Hichiro Matsumoto
232nd Combat Engineer Company

100th Infantry Battalion Replacement

In February, Hichiro is woken up at 2 am with orders to "saddle up" as a replacement for the 100th Infantry Battalion.

In February 1944, Hichiro is roused from sleep at 2 AM. Ordered to "saddle up" as a replacement for the 100th Infantry Battalion, his heart sinks at the prospect of being separated from his unit.

Only kolohe [mischievous] soldiers are rumored to be replacements. He wonders why he - and not an older brother whom he considers kolohe - is chosen.

Aboard a Liberty Ship en route to the European front, Hichiro suffers from seasickness; only once does he go to the galley.

This was February, I remember. When we were in the forest, cold — the reason that I remember is was cold. So must be wintertime, yeah.

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[I]t was, I’d say, about maybe two, three o’clock in the morning, winter. Cold and we had a problem, we came back to camp. Everything blacked out, so you can just hear guys.

I was bed down already, I was cold, and I hear this guy calling names out. They called me, “Matsumoto.” I go, “Yeah.” He said, “Saddle up.” “Saddle up” means pick up your gear, see.

So I told him, “What the f**k you want?” Well, that’s the army’s language, let’s face it. We don’t say, “Oh, what do you want?”

And the guy said, “Get over here, get your ass over here.” He said, “You’re going back camp.” I told him, “What for?” He said, “You’re going to replacement 100th.”

Oh, really, my heart went down like that. On the first day in camp, they kind of preach to you that, “This is your core squad,” yeah. Your platoon and your company. “You’ve got to get along good and fight together as a machine.” And then all of a sudden, they tell you they pull you out and you’re going someplace else. Oh, that really shocked me.

So, to be honest with you, I’m not the kind that use that word, the “F” word. Because I think, especially da kine, you don’t hear a kid using that word, eh?

No, because I don’t think I ever used that word at home or elsewhere. Because I try to keep away from words like that.

Two o’clock in the morning, you freezing your ass and you hear this guy call you. Oh, you’re not going to think and say. It’s just going to come out.

Thoughts on Being a 100th Replacement

I don’t know [how I felt to be selected]. Anyway, what the word was, all the “deadheads.” They picked the deadheads to go, see. I was thinking, “I never give my sergeant a bad time.” And my older brother, yeah — he was in the 442nd, too — that guy is just the opposite. Kolohe [mischieveous], that’s what he was. And he wasn’t selected to go overseas. So I think, “What the hell goes on?”

[W]hile we were in France, southern France, we were in Nice. My brother, the one just above me, he’s a kolohe guy. He and his friends went to town. They raise hell. Drink up and raise hell. And the MP [military police] station called the 442nd, telling them to send somebody to pick up the 442nd boys, bring them back to our area. And my other brother, he was in charge of that — you don’t call it CP.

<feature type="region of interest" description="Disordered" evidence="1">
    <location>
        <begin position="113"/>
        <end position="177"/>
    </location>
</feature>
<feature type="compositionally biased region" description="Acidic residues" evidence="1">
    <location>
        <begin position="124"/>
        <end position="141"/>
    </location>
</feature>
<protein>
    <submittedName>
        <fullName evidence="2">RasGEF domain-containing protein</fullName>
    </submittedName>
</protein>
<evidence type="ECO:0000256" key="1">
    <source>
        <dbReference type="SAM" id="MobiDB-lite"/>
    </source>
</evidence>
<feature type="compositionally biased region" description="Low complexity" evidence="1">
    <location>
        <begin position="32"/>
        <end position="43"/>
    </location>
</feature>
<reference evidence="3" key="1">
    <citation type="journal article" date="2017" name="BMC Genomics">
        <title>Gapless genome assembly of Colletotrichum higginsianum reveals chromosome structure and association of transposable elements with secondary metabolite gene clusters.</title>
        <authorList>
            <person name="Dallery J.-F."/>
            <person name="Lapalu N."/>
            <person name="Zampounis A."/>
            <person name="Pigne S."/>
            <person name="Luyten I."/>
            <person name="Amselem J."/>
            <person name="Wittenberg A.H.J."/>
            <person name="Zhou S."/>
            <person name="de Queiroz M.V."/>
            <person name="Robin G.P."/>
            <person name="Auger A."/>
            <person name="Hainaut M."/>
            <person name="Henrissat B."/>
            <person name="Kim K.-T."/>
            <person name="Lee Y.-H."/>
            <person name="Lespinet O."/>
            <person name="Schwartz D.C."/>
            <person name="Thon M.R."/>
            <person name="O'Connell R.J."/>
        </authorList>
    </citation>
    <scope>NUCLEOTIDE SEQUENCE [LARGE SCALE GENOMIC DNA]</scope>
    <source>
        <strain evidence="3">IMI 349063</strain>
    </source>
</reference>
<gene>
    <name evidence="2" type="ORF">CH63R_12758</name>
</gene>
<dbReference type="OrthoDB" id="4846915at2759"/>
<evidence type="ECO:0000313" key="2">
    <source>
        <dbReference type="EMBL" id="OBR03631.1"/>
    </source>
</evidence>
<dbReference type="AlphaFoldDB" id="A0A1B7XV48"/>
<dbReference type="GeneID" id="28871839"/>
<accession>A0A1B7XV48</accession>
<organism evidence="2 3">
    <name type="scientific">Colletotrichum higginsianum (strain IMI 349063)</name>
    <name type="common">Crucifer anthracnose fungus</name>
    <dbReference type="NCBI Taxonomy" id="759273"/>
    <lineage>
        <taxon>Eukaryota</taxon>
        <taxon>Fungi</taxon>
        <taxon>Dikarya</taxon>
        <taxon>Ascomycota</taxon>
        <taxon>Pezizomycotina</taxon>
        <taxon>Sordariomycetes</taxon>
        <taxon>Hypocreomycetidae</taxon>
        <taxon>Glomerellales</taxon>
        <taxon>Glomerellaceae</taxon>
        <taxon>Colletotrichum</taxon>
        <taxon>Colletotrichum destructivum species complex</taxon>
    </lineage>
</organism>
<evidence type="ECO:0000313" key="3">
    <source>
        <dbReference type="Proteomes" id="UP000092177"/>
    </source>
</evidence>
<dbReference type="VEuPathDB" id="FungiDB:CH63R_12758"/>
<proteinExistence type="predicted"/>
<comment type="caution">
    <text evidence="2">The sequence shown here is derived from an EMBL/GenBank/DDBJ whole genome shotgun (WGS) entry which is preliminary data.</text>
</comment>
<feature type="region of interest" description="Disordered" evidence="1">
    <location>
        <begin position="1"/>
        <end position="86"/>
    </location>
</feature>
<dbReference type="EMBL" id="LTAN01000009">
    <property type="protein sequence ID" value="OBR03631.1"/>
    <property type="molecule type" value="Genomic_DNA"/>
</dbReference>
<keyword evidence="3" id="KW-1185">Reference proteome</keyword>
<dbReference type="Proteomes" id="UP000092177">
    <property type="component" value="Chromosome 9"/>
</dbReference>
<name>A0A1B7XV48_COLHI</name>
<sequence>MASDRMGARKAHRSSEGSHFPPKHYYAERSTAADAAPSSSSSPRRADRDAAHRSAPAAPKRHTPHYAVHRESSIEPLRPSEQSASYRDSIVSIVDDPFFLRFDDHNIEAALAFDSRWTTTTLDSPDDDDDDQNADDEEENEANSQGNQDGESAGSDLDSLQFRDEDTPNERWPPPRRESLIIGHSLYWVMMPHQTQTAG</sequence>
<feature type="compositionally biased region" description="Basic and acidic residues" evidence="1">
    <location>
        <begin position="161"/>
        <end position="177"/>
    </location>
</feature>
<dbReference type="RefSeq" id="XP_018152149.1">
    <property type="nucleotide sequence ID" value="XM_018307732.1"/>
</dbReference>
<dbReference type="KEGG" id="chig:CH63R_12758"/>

Hichiro Matsumoto, Sclaus, France

[Walter] was back in camp, he was acting CO [commanding officer] of that group, see. So he went down with some boys to pick the kolohe guys up, bring them back. And he goes over there, he goes to the brig there, “Who the hell is there?” My other brother. (Laughter)

That’s the kolohe one. Yeah, that actually happened. One brother picking up the other guy. And to me, to this day, I said, “That’s the guy that should have gone 100th not me.”

Several times, I met my sergeant when I was at F Company’s reunion. But I never did ask him why I was picked because I don’t want to spoil things after so many years.

Crossing to Europe

Anyway, when we left the U.S.A. Mainland, we left from Camp Patrick Henry, Newport News, Virginia. And at night, we boarded the Liberty Ship.

Convoy crossing the Atlantic

The Liberty Ship is a small boat. Mostly it was built for World War II, for troops. Troop movement. So, what they did to us was, we went on the ship, we went down in the hold, only so big an area. And then the bunks were so, something else. You get one post here, you get one post here, and get about five, six, beds like that. The hammock type.

Soldiers in bunks on Army transport

And all so close. So had guys snoring, you can hear everything. So the light sleepers couldn’t sleep. I was a pretty good sleeper, sleep was all right for me. But I’m not a good sailor. So I think only once, I went up the galley for food. All the time I was in bed throwing up. And had guys worse than me. And the boys were all our friends, being all local guys, so they used to bring back food for us.

Hichiro Matsumoto's interview reprinted courtesy of the Center for Oral History. Photographs courtesy of Hichiro Matsumoto, Library of Congress, and U.S. Army Signal Corps.

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